The group is called the Utah Taxpayer Association, and their principal argument is that the project is a waste of taxpayer money and (because the technology is still being developed) is likely to fail and lead to higher electricity prices.

Well, as a conservative, fiscal responsibility arguments always get my attention. But Shaw points out that there is something fishy about the organization making the argument:

As to the “fiscal conservative” group trying to get municipalities to pull out of the project, the Utah Taxpayer Association is being fronted by The Hastings Group. One look at their client list at that link will give you an idea of their general ideological makeup. They include:

Bulletin Of The Atomic Scientists
Green America
National Resources Defense Council
Renewable Nation
Union Of Concerned Scientists

The Utah Taxpayer Association has also enlisted anti-nuclear power advocate Peter Bradford as a spokesperson. The list of their association with green energy and environmentalist groups goes on.

Shaw doesn't mention this, but along those same lines, the website of The Hastings Group is full of boasts about their "18-month push" to pressure the Trump administration to stop off-shore drilling and their "12-year campaign to shift media attitudes about socially responsible/sustainable investing," the latter being code for divesting from fossil fuels.

Judging by these relationships, it seems unlikely that the Utah Taxpayer Association is the confederation of Goldwater Republicans that its name and rhetoric would lead you to surmise. It's rather more likely that some textbook Greenies, aware that their normal pitch would have less purchase in rural mountain states, decided to attack the problem from a different angle, hoping that cost-conscious conservatives would miss the lefty agenda behind the scenes.

And what is that agenda exactly? After all, as Shaw notes, nuclear power is effectively zero carbon, so you'd think that anti-carbon emissions activists would be on board with this project. Their opposition reveals their true colors -- for a lot of them, at least, it isn't the carbon they care about so much as limiting the competition for their so-called renewable energy projects.

The second potential false flag is rather more complicated, and has to do with the Atlantic Coast Pipeline, a planned project which was principally owned by Richmond, Va., based Dominion Energy. It was meant to move natural gas from the Marcellus Shale formation in West Virginia through Virginia and then down to North Carolina. Had the pipeline gone through, it is probable that Dominion would have built a second natural gas liquefaction terminal, likely in the Newport area, to complement the one it already owns in Cove Point, Md., creating lots of well-paying jobs for Virginians and allowing the company to export significantly more natural gas overseas.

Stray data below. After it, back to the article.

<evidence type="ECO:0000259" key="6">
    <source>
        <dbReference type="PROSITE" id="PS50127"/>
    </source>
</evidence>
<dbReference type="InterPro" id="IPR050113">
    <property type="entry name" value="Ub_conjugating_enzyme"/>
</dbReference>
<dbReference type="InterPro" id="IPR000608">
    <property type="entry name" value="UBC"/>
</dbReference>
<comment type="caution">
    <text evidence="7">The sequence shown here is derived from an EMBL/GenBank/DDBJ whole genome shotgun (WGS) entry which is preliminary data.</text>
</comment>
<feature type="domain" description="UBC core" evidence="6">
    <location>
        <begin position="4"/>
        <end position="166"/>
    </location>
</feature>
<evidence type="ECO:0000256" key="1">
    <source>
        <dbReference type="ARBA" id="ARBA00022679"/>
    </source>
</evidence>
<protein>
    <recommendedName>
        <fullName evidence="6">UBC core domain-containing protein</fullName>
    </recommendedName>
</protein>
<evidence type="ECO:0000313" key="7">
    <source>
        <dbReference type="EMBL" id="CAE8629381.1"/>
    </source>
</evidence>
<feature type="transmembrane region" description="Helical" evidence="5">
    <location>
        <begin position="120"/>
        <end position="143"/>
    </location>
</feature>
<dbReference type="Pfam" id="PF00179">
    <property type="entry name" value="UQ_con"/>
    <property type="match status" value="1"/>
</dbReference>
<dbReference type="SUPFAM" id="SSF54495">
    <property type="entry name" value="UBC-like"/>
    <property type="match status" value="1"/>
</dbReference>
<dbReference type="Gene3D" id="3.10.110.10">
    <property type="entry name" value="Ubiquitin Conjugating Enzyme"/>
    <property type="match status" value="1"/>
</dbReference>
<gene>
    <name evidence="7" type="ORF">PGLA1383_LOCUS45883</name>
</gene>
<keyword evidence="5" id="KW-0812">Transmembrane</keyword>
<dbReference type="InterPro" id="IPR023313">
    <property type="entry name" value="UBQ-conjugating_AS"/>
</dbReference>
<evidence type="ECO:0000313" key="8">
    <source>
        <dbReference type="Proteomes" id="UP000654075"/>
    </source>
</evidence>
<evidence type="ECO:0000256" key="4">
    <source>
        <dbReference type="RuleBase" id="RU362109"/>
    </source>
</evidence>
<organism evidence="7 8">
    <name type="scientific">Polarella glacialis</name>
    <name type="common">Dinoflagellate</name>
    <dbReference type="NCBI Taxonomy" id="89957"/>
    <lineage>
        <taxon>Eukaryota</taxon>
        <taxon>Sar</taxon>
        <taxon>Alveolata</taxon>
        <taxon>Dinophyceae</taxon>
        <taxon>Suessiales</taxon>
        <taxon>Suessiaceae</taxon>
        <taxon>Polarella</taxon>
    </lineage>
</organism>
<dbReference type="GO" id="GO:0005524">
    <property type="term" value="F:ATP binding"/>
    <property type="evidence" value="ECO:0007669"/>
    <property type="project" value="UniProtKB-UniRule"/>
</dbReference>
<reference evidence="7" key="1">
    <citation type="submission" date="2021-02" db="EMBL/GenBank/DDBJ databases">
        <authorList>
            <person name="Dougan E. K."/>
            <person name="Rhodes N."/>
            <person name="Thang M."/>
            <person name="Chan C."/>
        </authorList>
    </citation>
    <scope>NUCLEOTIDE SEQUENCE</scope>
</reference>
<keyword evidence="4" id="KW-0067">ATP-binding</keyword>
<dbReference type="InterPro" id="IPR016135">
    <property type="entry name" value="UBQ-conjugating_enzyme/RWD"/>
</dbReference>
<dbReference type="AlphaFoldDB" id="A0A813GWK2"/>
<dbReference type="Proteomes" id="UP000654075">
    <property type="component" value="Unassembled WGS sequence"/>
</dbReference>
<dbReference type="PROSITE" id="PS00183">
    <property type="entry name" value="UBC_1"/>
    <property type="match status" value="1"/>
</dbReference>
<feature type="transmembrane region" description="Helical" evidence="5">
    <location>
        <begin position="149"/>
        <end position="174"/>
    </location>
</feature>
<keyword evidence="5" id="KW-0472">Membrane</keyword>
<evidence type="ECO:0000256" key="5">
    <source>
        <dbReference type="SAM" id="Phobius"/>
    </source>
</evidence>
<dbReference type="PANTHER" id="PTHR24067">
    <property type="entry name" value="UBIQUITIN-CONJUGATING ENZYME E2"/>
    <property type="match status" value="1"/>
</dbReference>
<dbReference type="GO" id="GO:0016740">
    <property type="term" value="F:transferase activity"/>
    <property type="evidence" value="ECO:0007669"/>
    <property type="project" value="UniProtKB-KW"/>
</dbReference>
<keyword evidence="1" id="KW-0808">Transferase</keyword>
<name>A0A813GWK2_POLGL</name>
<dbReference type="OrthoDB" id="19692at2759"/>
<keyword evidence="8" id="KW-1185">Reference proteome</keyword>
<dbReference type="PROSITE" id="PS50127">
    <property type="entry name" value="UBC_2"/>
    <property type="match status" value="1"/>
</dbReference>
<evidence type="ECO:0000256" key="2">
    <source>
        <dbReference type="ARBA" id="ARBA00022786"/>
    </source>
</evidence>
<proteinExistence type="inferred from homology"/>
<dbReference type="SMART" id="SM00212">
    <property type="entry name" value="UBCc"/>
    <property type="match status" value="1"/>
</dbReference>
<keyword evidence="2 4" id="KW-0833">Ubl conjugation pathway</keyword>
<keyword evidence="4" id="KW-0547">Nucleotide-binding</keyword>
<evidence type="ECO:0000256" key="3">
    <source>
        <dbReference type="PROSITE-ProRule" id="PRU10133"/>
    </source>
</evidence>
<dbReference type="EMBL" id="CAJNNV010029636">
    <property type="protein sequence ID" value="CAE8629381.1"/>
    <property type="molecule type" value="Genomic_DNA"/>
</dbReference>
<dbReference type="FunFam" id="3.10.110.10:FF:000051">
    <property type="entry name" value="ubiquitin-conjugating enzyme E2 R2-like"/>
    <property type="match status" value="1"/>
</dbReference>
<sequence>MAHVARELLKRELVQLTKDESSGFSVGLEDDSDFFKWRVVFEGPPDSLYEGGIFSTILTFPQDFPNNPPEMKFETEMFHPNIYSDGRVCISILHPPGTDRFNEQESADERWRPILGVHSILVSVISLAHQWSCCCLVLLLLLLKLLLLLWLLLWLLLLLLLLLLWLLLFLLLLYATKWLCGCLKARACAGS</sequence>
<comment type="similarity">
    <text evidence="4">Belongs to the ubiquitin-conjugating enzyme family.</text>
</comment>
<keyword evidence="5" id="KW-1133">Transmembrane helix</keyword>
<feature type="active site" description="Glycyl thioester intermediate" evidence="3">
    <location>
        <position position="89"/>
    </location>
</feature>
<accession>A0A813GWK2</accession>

"Was" is the operative word here, however, because in July it was announced that Dominion is cutting its losses and pulling out of the $8 billion project, citing "the increasing legal uncertainty that overhangs large-scale energy and industrial infrastructure development in the United States." This is being spoken of principally as a victory for the environmentalist groups which have been trying to kill the project since it was launched, with Michael Brune of the Sierra Club crowing,

Dominion did not decide to cancel the Atlantic Coast Pipeline—the people and frontline organizations that led this fight for years forced [it] into walking away.

However, journalist and Virginia native Arthur Bloom is skeptical. As he put it in a recent podcast appearance, "the death of the Atlantic Coast Pipeline has sort of been heralded by activists as this big win, this is the new Virginia, pushing back on decades of probably-racist Republican rule. Virtually none of that is true."

Bloom has written a detailed piece at The American Conservative in which he attempts to connect the dots to discern what really happened here. The thing is, Dominion is not only pulling out of the Atlantic Pipeline, it is, as the Wall Street Journal reports, "selling the rest of its natural-gas transmission and storage network to Warren Buffett’s Berkshire Hathaway Inc. for $9.7 billion," a deal which includes a 25 percent stake in its Cove Point liquefaction facility. As he investigated the "various interests that were publicly opposed to the construction of the pipeline," Bloom was struck "quite forcefully [by] how many of them were connected to Berkshire Hathaway."

One of those interested parties was Michael Bills, a Virginia billionaire and chairman of the board of environmental lobbying group Clean Virginia, who has waged a war against Dominion for the past several years, even offering to max out donations to any political candidate in the state who pledged not to accept any money from the company. Bloom points out that Bills is the former business partner of Berkshire Hathaway executive Ted Weschler, who is frequently mentioned as a potential replacement for Warren Buffet, as Berkshire's CEO. That doesn't prove anything, but it is a connection, and a high level one at that.

Bloom also details the political opposition to Dominion from the state's ascendant Democrats, a more important part of the story than the legal and regulatory hurdles to the project. (Indeed, the project had recently won big at the Supreme Court). Of course the state Democratic ascent has been funded in large part by Berkshire money too. Bloom notes that "the largest single donor to the Democratic Party of Virginia in 2015 was the son of Buffett partner Charles Munger, Jr, whose money supplied more than half of their funds for statehouse races that year."